Reading Labour council proposes to “market test” services

An emergency measure for local government crisis – suspend debt payments

The virtual collapse of the council in Northampton is not just the result of incompetence by the council. It is a result of the austerity programme of the last 8 years. Even one of the local Tory MPs has broken ranks and admitted as much. The impact of the funding crisis, however, affects all councils irrespective of their political make up. The situation in Reading where there is a Labour council merits scrutiny. RBC is carrying out a consultation “on proposals which may change the way some services are delivered locally”.

Due to the significant financial pressure being faced by the Council, a range of services will be market tested to see if they can be delivered more economically by third party providers.”

In other words Reading’s Labour Council is proposing to “outsource” a huge amount of its services. The list is (Read on below or download a PDF here  ) rbc

  • The collection of Council Tax and Business rates, the management of the Council’s Council Tax Reduction Scheme and payment of Housing Benefit.

  • Waste collection and Streetcare

  • Facilities Management and Building Cleaning.

  • Parks & Grounds Maintenance.

  • Fleet management.

  • Highways and Civil Engineering.

The seriousness of the “consultation process” can be judged by the fact that the council is proposing to advertise for tenders for these services in September of this year with a view to the contracts starting in April 2019. Bear in mind that the consultation process is from August 6th to August 31st. Obviously the assessment of the responses to the consultation will be very rigorous given that the advertising of the tenders will be done at some stage in September.

The Labour Council says it has approached the “challenges” of funding reduction “through incremental reductions in budgets and staff by finding service efficiencies”. These initiatives, they say, have delivered significant savings and have been sufficient to enable the council to meet its budget requirements until now.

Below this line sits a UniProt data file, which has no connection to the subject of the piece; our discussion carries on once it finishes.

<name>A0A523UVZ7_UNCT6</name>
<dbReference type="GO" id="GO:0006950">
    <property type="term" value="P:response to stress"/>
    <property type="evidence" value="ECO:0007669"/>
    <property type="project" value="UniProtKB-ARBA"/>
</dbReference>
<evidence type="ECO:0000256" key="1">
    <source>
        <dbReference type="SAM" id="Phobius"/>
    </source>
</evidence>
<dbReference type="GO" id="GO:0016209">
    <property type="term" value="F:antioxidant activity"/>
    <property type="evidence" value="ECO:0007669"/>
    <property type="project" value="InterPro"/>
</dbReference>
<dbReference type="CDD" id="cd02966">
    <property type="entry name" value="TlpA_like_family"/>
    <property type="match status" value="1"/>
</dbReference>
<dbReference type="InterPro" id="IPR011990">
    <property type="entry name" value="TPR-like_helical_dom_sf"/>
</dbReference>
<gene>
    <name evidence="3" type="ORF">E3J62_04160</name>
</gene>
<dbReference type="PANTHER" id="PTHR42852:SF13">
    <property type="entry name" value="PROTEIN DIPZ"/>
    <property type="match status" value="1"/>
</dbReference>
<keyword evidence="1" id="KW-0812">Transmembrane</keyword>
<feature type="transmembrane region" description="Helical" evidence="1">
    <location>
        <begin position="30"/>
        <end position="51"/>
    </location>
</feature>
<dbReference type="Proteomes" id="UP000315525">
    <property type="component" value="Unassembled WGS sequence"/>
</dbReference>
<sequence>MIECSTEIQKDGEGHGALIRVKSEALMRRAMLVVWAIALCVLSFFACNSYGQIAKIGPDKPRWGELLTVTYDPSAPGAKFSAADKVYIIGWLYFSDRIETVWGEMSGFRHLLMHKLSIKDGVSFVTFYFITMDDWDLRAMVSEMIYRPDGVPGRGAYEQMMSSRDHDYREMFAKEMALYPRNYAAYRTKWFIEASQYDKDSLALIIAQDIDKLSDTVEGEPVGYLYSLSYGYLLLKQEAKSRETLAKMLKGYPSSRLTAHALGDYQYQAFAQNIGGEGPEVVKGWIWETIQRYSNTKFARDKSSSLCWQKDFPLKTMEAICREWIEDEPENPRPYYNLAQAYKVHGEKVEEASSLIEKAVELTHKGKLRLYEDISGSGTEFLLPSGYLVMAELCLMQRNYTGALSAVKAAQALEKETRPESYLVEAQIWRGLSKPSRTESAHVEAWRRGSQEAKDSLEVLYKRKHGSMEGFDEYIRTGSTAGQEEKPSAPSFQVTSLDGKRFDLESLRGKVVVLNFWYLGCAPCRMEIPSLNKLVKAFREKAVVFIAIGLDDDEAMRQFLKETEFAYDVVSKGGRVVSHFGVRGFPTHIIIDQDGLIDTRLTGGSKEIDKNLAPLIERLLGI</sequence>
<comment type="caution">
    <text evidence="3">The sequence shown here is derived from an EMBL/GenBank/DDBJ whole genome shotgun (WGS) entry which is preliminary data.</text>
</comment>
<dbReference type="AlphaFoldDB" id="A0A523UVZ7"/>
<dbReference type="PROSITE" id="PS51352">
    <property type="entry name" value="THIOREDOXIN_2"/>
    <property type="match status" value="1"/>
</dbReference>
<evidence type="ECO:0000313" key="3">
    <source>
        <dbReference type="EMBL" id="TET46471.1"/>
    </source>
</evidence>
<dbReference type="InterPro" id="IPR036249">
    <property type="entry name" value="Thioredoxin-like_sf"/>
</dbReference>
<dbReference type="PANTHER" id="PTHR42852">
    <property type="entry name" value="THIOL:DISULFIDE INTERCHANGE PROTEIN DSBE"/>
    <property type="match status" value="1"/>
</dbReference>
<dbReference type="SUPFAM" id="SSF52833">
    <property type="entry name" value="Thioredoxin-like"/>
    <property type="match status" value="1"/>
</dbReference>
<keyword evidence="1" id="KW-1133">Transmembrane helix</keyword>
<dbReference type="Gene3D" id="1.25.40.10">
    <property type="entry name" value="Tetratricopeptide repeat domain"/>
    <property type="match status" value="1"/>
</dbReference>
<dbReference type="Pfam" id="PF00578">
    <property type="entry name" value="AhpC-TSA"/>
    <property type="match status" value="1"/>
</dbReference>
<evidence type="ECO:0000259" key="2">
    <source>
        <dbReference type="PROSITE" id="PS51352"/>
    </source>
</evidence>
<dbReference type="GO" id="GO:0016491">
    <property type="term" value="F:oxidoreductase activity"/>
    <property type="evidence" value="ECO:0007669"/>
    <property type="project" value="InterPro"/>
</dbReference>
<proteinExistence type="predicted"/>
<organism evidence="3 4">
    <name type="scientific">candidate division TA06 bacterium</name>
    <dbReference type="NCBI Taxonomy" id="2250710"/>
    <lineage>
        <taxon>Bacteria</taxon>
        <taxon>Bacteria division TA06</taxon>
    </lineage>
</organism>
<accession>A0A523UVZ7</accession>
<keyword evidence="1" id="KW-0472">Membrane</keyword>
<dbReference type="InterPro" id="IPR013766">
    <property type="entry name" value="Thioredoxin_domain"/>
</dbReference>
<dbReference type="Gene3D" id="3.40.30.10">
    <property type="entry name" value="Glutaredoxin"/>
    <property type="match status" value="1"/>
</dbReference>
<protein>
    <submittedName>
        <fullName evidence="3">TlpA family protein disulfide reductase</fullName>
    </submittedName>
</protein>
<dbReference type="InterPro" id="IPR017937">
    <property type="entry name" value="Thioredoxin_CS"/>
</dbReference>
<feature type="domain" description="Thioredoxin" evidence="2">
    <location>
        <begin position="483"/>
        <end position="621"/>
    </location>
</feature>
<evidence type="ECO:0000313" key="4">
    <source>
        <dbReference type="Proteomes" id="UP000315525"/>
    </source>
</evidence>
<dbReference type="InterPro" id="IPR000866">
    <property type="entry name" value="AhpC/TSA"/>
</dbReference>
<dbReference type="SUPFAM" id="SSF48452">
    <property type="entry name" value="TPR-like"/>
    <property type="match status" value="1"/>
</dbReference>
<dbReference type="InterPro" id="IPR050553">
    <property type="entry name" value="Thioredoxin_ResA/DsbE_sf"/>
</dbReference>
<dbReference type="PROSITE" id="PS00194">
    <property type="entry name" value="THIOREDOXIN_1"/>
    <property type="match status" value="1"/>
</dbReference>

However, the scale of the savings required going forward means incremental solutions are not sustainable and more fundamental solutions are required.”

The “benefits” of this are said to be

  • Services delivered at a lower cost

  • More efficient service delivery

  • Greater resilience and flexibility

  • Improved customer service

So according to this Labour council, in contradiction with all previous experience, private providers will provide a cheaper and improved service. Experience tells us that private providers provide a cheaper service by cutting the workforce and cutting its wages.

Labour councils do, of course, face a difficult situation, given the scale of loss of funds from central government. They have a legal duty to set a balanced budget and hence if they fail to do that they can be taken over by a government agent. Yet if they simply act as administrators of central government policy they deepen the social crisis by taking away services from people who need them and opening them up to profiteering from private companies.

In the case of Reading the Labour group is not just saying, in effect, we have no choice, it is justifying its action by suggesting that outsourcing will be more efficient. Is this the action of an anti-austerity party? There does not even appear to have been any attempt to bring together its local supporters and affiliates to discuss the situation.

Despite the unprecedented scale of this crisis there has been no attempt by Labour to organise a national campaign in defence of services. There has been no national meeting of Labour councils.

The scale of the crisis of local government and its human impact on those who are not receiving the services they need, demands emergency action. Labour could, for instance, be demanding of the government that it suspend debt payments. Local authorities are paying somewhere in the region of £5 billion a year in repayment of debt and interest charges. Suspension of these payments would give local authorities £5 billion a year extra to spend. Labour could even pledge to cancel this debt. This would not resolve the question of the structure of local government funding. However, it would take the financial pressure off in the immediate term.

Ultimately Labour needs to commit to local authority funding which is once more linked to an assessment of social needs in the local area, a connection which the Tories broke back in 2013.

How can Labour at the national level allow Labour councils like Reading to outsource its services without comment or protest? Why do they not organise a national protest around the demand that councils be funded sufficiently to stem this crisis? The first step towards dealing with the situation would be demanding the government suspend debt payments. The trades unions should be demanding Labour do something to act now. They could organise a national campaign around that demand.

Martin Wicks

August 10th 2018

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